The issue of the demolition of the Babri Masjid in Ayodhya has been one of the most contentious topics in, both, the Indian political, and religious scene. The disputed site rose to fame in 1992, when a mob managed to demolish the existing structure, claiming that there was a temple dedicated to the birthplace of Lord Ram before the Babri Masjid was built. The mob violence, that initiated after some fiery speeches by popular leaders of that time, left the ruins of a mosque in its wake, burying the dream of a secular India under the rubble.
As time went by, the details and memories of the incident began fading away slowly, replaced with narratives woven in by those in power. Parties like the Bharatiya Janata Party (BJP), the same party that is in power right now, had risen to power with the help of the Ram Temple movement itself, in the early 1990s. Even more recently, the BJP’s election manifesto in, both, 2014 and 2019 Lok Sabha elections had included the promise to “facilitate the construction of Ram Temple in Ayodhya”. Thanks to this political connection to the construction of the Ram temple, the need to fulfil this promise has become more of an agenda for political prowess, than that of religious morality.
The discussion, these days, has been more concentrated on the issue of the Ram Temple dispute that has been making rounds of the Indian judiciary system. In 2010, the Allahabad High Court had divided the 2.77 acres of disputed land into three parts, one each for the Sunni Waqf Board, the Nirmohi Akhada, and Ram Lalla, the three main parties in the case. Since then, 14 petitions had been filed in the Supreme Court, opposing the judgment delivered by the High Court. In October 2018, the Supreme Court had turned down all the appeals for an early hearing on the dispute. In a five-minute session, a three-judge bench had denied heeding to any appeal and had said that the final date of the hearing would be fixed in January 2019.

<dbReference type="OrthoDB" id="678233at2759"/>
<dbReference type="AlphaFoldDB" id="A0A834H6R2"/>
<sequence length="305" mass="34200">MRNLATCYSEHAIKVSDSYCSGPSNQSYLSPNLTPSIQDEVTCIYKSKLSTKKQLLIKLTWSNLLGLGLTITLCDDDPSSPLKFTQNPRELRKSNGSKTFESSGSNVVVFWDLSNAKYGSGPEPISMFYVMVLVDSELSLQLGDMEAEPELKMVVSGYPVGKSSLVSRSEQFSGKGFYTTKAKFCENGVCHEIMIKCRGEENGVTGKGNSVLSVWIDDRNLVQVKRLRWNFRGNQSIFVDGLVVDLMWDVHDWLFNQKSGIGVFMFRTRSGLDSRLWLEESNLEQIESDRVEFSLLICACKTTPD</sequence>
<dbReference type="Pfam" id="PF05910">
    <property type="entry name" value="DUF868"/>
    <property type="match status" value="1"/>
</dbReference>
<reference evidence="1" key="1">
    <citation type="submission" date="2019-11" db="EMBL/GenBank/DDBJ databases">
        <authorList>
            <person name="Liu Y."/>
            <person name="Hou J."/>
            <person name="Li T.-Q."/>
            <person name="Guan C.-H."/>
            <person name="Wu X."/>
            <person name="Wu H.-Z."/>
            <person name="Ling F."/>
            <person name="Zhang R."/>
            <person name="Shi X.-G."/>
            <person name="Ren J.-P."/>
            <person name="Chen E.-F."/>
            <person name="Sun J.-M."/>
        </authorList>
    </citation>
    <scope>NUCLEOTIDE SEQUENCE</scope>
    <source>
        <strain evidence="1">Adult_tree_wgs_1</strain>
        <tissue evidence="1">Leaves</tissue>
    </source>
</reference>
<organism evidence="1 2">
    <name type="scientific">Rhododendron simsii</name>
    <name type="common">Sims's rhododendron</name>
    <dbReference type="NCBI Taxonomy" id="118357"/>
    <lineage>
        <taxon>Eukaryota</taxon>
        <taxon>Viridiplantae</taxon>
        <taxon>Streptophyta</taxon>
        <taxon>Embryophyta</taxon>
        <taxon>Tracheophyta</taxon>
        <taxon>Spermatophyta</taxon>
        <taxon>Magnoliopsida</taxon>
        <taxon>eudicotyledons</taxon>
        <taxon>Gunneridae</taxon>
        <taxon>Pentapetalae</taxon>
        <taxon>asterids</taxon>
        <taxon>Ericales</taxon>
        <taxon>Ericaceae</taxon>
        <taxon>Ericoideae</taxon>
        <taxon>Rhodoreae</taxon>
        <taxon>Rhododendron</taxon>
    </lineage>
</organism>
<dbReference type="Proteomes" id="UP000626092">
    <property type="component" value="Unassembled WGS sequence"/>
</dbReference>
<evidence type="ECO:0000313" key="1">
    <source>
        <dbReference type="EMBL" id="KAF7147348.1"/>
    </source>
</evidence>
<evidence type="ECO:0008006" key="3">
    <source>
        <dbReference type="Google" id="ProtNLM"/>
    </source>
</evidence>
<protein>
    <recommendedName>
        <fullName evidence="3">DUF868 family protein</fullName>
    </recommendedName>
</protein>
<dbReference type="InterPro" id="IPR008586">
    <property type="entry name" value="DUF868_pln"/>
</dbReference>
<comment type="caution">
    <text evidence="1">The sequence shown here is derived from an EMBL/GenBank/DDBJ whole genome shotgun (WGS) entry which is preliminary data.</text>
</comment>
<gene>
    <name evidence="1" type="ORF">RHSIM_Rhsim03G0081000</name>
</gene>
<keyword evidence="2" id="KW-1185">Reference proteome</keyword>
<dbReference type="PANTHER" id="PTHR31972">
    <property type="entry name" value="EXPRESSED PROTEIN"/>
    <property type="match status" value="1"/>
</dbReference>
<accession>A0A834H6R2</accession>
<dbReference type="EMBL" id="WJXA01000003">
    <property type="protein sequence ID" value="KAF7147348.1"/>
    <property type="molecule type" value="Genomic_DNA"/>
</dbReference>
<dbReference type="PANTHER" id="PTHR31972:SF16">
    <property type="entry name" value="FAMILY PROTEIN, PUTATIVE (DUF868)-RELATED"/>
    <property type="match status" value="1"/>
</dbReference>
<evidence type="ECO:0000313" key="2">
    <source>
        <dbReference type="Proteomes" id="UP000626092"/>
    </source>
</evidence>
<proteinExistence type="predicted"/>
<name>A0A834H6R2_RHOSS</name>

Following the appointment of a mediation committee in March 2019 and the ensuing day-to-day hearings that took place from August to October, the Supreme Court had promised to wrap up the dispute by October 18. An interesting update on the case emerged when the Sunni Central Waqf Board, on October 16, conveyed that they were ready to give up their claim on the debated land. They had presented this move as a conditional bargain, only to be agreed upon if the following conditions were met:
Another dramatic feature of the hearing on October 16 was the Muslim parties’ lawyer shredding a pictorial map that was being submitted by Vikas Singh, the advocate for the Hindu parties.
Following this thrilling display of emotions in the courtroom, the five-judge bench, issued a notice saying that it would sit in chambers to conduct proceedings on the mediation. Another interesting fact is that the bench has been presiding over the hearings for over 40 days now, making it the second-longest dispute to be heard by the Supreme court! As for now, the Court would look to give its final judgement, before the chief justice of India leaves office, on November 17th.
While we, as the Indian populace, wait for this 27-year-old matter to be put to rest, we must also acknowledge the sentiments attached to it. We must reflect on the fabric of harmony, that risks being ruptured in the wake of the judgement, and we must introspect on our humanity and patriotism. Most of all, we must question the ways in which we have normalised the demolition of a religious structure, especially when the structure is one that belonged to a historically persecuted minority.